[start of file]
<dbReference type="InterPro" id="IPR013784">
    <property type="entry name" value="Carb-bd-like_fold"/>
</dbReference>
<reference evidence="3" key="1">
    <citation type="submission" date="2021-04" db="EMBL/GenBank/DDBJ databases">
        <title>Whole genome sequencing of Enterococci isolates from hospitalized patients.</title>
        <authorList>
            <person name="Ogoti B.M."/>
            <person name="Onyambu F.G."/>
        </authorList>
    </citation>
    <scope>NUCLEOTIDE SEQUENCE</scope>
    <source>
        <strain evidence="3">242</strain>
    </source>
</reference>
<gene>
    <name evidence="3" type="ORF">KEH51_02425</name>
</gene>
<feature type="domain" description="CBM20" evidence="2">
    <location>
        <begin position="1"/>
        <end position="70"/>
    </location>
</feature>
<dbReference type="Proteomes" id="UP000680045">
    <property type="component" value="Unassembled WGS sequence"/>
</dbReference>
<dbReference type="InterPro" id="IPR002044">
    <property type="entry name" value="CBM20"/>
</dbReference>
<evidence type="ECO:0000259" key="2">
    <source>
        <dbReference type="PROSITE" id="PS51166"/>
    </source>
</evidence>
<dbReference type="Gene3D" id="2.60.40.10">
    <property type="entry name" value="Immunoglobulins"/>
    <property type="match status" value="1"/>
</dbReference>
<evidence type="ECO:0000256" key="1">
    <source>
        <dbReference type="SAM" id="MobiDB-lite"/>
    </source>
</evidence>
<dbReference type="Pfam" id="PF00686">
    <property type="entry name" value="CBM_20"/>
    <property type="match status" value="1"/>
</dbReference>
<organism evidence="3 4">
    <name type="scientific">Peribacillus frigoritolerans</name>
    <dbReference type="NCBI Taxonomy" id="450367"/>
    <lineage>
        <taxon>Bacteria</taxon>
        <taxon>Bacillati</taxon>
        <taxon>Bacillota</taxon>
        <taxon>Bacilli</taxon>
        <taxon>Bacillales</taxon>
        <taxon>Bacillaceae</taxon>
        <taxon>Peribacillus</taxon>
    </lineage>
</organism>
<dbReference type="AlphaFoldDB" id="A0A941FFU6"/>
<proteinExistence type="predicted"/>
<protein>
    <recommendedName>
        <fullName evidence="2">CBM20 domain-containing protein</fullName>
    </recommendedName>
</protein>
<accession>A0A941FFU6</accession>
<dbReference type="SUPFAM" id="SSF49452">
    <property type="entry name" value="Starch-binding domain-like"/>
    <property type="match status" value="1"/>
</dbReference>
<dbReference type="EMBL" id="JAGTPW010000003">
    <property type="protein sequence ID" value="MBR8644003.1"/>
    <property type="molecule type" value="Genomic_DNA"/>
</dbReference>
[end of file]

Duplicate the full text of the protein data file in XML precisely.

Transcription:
<dbReference type="InterPro" id="IPR013784">
    <property type="entry name" value="Carb-bd-like_fold"/>
</dbReference>
<reference evidence="3" key="1">
    <citation type="submission" date="2021-04" db="EMBL/GenBank/DDBJ databases">
        <title>Whole genome sequencing of Enterococci isolates from hospitalized patients.</title>
        <authorList>
            <person name="Ogoti B.M."/>
            <person name="Onyambu F.G."/>
        </authorList>
    </citation>
    <scope>NUCLEOTIDE SEQUENCE</scope>
    <source>
        <strain evidence="3">242</strain>
    </source>
</reference>
<gene>
    <name evidence="3" type="ORF">KEH51_02425</name>
</gene>
<feature type="domain" description="CBM20" evidence="2">
    <location>
        <begin position="1"/>
        <end position="70"/>
    </location>
</feature>
<dbReference type="Proteomes" id="UP000680045">
    <property type="component" value="Unassembled WGS sequence"/>
</dbReference>
<dbReference type="InterPro" id="IPR002044">
    <property type="entry name" value="CBM20"/>
</dbReference>
<evidence type="ECO:0000259" key="2">
    <source>
        <dbReference type="PROSITE" id="PS51166"/>
    </source>
</evidence>
<dbReference type="Gene3D" id="2.60.40.10">
    <property type="entry name" value="Immunoglobulins"/>
    <property type="match status" value="1"/>
</dbReference>
<evidence type="ECO:0000256" key="1">
    <source>
        <dbReference type="SAM" id="MobiDB-lite"/>
    </source>
</evidence>
<dbReference type="Pfam" id="PF00686">
    <property type="entry name" value="CBM_20"/>
    <property type="match status" value="1"/>
</dbReference>
<organism evidence="3 4">
    <name type="scientific">Peribacillus frigoritolerans</name>
    <dbReference type="NCBI Taxonomy" id="450367"/>
    <lineage>
        <taxon>Bacteria</taxon>
        <taxon>Bacillati</taxon>
        <taxon>Bacillota</taxon>
        <taxon>Bacilli</taxon>
        <taxon>Bacillales</taxon>
        <taxon>Bacillaceae</taxon>
        <taxon>Peribacillus</taxon>
    </lineage>
</organism>
<dbReference type="AlphaFoldDB" id="A0A941FFU6"/>
<proteinExistence type="predicted"/>
<protein>
    <recommendedName>
        <fullName evidence="2">CBM20 domain-containing protein</fullName>
    </recommendedName>
</protein>
<accession>A0A941FFU6</accession>
<dbReference type="SUPFAM" id="SSF49452">
    <property type="entry name" value="Starch-binding domain-like"/>
    <property type="match status" value="1"/>
</dbReference>
<dbReference type="EMBL" id="JAGTPW010000003">
    <property type="protein sequence ID" value="MBR8644003.1"/>
    <property type="molecule type" value="Genomic_DNA"/>
</dbReference>